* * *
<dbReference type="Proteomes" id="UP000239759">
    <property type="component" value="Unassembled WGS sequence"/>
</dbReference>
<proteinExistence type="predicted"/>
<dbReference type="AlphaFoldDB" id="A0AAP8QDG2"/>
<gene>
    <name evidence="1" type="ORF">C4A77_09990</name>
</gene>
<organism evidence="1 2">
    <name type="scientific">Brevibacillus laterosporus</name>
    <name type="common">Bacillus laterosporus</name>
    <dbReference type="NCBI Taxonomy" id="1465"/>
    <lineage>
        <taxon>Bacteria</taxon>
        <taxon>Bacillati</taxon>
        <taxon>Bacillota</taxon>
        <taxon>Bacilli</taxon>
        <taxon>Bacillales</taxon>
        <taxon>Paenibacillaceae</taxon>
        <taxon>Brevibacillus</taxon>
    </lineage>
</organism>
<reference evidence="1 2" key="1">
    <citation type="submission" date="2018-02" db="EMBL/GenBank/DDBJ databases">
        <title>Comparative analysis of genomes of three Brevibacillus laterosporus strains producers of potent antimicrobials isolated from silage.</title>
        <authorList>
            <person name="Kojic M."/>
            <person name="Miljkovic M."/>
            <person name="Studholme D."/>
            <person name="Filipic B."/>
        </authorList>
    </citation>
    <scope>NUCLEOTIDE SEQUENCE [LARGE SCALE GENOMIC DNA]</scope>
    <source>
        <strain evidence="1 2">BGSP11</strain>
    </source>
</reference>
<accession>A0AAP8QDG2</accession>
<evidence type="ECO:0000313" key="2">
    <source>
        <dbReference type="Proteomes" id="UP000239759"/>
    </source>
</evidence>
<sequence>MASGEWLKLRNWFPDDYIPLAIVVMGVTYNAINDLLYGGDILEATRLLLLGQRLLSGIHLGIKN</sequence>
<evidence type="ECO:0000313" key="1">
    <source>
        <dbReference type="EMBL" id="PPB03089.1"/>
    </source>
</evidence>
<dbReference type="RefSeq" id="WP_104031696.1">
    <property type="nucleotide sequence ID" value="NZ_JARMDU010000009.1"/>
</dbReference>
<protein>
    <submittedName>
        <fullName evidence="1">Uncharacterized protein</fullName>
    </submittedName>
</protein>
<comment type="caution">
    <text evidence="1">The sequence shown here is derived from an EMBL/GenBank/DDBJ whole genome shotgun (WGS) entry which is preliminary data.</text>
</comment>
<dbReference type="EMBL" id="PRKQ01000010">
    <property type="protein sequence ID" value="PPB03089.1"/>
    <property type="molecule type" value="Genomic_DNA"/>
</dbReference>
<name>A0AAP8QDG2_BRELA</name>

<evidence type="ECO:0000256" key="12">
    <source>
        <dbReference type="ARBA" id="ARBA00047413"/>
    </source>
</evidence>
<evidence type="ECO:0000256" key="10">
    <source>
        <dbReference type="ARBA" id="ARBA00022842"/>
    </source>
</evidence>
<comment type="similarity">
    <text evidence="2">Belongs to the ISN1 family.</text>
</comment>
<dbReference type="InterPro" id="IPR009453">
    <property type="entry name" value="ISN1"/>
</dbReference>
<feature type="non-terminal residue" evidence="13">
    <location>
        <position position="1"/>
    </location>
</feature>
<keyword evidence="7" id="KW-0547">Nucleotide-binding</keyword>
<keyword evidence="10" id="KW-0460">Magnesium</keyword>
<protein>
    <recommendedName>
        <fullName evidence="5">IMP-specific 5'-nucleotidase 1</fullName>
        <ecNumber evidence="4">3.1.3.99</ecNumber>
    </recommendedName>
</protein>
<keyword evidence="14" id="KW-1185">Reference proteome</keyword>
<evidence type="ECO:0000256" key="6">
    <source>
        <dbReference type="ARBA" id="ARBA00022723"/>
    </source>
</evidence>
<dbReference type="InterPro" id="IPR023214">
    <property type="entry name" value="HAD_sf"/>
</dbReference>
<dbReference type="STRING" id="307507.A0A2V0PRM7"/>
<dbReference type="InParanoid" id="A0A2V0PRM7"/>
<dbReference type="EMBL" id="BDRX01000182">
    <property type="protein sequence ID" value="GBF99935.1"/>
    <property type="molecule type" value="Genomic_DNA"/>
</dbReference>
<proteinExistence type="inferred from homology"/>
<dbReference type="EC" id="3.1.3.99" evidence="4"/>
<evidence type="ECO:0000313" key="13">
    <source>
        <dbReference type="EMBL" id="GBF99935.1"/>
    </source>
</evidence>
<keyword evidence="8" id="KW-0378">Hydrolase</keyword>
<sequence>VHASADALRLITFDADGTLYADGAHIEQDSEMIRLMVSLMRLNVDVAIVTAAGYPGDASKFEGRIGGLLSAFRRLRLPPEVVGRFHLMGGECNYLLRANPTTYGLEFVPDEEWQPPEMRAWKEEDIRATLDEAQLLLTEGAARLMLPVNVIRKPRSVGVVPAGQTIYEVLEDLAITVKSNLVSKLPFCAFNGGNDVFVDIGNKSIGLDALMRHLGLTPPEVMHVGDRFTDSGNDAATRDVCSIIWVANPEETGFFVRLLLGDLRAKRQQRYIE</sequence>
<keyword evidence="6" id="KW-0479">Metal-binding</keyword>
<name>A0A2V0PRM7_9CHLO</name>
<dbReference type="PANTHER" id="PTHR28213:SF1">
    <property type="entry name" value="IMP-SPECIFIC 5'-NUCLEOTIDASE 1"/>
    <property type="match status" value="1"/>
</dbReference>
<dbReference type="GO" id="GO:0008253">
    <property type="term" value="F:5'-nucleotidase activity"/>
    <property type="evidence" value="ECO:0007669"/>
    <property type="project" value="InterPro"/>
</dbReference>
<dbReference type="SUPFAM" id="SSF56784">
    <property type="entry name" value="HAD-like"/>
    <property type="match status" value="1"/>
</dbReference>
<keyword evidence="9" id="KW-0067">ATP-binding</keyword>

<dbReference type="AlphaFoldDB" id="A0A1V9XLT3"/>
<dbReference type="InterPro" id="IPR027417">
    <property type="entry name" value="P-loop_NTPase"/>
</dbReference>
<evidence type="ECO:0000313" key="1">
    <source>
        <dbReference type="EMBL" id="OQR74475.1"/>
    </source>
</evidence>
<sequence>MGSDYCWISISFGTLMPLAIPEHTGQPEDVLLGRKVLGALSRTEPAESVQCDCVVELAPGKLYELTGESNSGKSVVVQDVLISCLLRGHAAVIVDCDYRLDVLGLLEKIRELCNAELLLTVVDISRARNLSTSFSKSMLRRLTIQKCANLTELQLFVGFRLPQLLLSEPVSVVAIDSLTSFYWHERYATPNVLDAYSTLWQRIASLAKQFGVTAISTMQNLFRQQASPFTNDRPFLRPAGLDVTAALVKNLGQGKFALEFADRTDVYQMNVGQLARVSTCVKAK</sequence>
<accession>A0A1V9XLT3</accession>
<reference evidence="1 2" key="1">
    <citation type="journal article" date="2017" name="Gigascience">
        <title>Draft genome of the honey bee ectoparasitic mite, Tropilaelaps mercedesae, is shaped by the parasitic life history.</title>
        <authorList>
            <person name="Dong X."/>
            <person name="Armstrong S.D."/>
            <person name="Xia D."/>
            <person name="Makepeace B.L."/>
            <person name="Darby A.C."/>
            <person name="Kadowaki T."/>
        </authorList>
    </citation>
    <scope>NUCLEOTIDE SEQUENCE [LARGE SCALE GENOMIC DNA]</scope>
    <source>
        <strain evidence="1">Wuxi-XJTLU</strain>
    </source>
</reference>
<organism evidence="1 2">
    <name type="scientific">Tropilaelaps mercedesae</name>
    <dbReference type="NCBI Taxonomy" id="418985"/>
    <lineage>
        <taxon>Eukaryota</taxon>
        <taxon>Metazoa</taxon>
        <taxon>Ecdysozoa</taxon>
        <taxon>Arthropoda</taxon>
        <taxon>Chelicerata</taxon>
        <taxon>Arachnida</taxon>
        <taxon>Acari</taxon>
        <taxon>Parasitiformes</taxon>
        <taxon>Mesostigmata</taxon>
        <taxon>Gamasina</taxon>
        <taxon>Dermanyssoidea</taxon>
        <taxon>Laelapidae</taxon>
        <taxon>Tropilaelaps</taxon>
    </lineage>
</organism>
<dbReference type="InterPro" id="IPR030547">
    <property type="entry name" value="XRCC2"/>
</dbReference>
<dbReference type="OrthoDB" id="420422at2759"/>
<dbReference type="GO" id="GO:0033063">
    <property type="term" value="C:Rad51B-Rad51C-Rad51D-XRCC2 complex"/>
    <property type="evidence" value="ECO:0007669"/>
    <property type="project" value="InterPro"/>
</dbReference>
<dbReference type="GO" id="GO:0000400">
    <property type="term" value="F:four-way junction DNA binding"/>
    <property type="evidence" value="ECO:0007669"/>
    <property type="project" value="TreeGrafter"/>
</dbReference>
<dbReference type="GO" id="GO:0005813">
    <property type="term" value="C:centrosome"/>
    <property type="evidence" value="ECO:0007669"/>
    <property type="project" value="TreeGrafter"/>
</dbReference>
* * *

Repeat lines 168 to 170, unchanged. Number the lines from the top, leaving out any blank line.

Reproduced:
        <taxon>Metazoa</taxon>
        <taxon>Ecdysozoa</taxon>
        <taxon>Arthropoda</taxon>